the U.S. government is unwilling to ex-
tradite the suspects from Israel, stating
that it would incur a backlash of protest
from the Israeli government.
The Odeh murder elicited little media
coverage. The case was virtually ignored
by the the Reagan administration's "anti-
terrorism" efforts.
In 1987, amidst an atmosphere of
growing anti-Arab sentiment, the INS mi-

with violations of the McCarrus Act (an
act widely used in the McCarthy era). The
alien enemy status of the defendants was
designed to strip them of constitutional
protection. The charges were opposed by
ADC, as the defendants were to be del
ported on the basis of their political affili-
ations - pro-Palestinian - which the
U.S. government asserted was tied to in-
ternational communism (groundsfor de-
portation under the 1950s McCarrus Act).
The ADC won the case; the U.S. govern-
ment will appeal the decision.
Efforts to obtain an assurance from the
government that the internment plan will
not be utilized have failed to gain any offi0
cial response. The idea of an internment
camp for Arab-Americans is disturbing and
insulting to the Arab community. Many
in the community immigrated from the
Middle East to escape bloody fighting,
only to be met by more violence.

'NCAA reform

:College presidents finally
VOR YEARS, ATHLETIC DEPART-
ments around the country turned a'
blind eye while intercollegiate athletics
became hotbeds of cheating.
The term "student-athlete" has be-
come a joke as administrators and ath-
letes create and then flaunt or exploit
-ules designed to expand, not regulate,
college sports. It has become com-
monplace for athletes to enter college,
and graduate, without elementary
scholastic skills. And while at school,
athletes are insulated from other stu-,
dents, which only reinforces the atti-
tude that athletes can do whatever they
want.

exert proper authority
large as 10-1.
It is encouraging that the presidents
of NCAA schools have finally begun to
clean up a facet of their universities that
has been destroying their credibility.
While attracting a handful of presidents
at the NCAA convention used to be a
major accomplishment, more than 300
attended the Nashville meetings.
However, in one respect the land-
slide grew to such proportions that the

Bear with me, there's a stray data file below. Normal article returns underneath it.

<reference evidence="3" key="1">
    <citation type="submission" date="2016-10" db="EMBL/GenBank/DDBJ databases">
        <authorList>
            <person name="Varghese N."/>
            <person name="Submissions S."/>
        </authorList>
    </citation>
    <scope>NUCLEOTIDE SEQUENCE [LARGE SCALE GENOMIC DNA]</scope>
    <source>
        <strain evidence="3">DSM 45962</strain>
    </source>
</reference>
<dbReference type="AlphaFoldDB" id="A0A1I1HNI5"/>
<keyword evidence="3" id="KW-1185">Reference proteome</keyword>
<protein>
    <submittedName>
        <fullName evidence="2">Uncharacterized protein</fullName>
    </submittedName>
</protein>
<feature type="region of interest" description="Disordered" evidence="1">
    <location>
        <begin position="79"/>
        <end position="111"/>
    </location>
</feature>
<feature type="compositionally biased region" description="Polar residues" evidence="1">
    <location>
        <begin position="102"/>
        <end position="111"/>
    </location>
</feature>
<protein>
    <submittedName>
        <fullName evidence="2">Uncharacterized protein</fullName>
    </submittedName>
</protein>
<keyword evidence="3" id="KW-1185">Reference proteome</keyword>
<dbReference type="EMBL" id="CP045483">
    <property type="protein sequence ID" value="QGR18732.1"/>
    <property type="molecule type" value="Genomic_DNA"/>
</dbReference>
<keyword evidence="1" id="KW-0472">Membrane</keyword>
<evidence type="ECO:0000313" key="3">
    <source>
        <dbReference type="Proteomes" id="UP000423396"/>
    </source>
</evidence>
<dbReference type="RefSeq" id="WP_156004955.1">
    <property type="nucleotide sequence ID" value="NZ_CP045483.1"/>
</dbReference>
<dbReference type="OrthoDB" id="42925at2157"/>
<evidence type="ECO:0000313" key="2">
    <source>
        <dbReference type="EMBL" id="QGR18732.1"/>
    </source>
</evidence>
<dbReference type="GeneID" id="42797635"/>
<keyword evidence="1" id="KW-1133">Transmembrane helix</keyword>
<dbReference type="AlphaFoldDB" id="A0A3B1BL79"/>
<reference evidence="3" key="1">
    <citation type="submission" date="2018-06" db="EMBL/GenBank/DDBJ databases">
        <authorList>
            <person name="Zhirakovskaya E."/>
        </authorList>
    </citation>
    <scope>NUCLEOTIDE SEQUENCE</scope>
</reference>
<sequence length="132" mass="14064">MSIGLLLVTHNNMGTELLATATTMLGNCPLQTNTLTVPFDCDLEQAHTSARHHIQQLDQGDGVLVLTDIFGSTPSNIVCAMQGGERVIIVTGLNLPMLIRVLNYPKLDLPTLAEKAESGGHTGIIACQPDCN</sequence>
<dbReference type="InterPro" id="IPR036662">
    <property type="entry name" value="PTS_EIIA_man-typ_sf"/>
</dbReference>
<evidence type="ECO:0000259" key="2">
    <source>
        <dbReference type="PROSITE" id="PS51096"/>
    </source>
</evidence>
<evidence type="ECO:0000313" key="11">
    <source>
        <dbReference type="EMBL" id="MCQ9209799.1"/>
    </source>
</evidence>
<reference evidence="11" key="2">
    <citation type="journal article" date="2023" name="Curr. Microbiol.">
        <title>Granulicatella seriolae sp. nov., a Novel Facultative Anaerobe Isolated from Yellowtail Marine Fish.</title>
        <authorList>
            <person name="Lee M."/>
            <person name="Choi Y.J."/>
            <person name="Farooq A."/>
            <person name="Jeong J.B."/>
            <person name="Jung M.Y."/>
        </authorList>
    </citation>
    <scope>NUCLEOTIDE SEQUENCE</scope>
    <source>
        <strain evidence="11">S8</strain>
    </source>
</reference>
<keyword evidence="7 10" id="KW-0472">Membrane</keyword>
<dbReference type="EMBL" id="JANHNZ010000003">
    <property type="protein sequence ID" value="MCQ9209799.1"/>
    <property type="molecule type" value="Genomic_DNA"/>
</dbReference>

presidents went too far. They cut prac-
tice time in all sports to 20 hours per
week, which is simply not realistic for
all athletes. Athletes in endurance
sports, such as cross country and

March on Washington
To the Daily:
As students opposed to a U.S. war in
the Persian Gulf, we urge you to consider
the following facts:
According to Congressional esti-
mates 10,000-50,000 Americans would die
in the first few weeks of a U.S. offensive
in the Gulf, and at least 100,000 Iraqi
civilians would be killed in the first few
weeks of a U.S. invasion of Iraq.
A war in the Gulf would dispropor-
tionately affect people of color. According
to the Joint Chiefs of Staffs, 40% of the
armed forces is made up of people of
color. 29%of the armed forces is made up
of African-Americans (as opposed to 12%
of the U.S. population).
In a time of massive federal debt and
impending recession, the war build-up is
costing the United States approximately
$33 million, per day and $1 billion per
month. Military analysts believe that in
the face of a protracted war, a draft would
be necessary to maintain troop rotations
- there would be no student deferments.
By what we read in the newspapers and
see on television, the course of military
action taken by the White House may
seem irreversible. It's easy to feel power-
less to effect change. But we'll never
know if we could have made a difference if
we don't try. We must send a clear mes-

should be dealt with, but one idea unites
us: we do not support the use of American
troops to resolve the conflict in the Gulf.
Therefore, we urge people of all views and
backgrounds to join with us in protesting
this war. We fervently hope that we can
stop this war before it begins.
In particular, Saturday, Jan. 19, and
Saturday, Jan. 26 have been designated as
national days of protest against the war.
National mobilizations will take place in
Washington, D.C. on both of these dates.
Peace activists have chosen these dates
not only because of the immediacy of the

.CrLtro
+AAF
/ lor

crisis but as a way to honor the birthdag
of Dr. Martin Luther King. This move-
ment owes much of its tactics and its
views to King's vision of non-violence
and peace.
Carpools from Ann Arbor to Washing-
ton are being arranged for the Jan. 19
rally. For more information, call 965-
0074.
The time to act is now. We'll see you
in Washington! Andrea G
Andea ager
Anne Ra#
members of Students Against U.
Intervention in the Middle East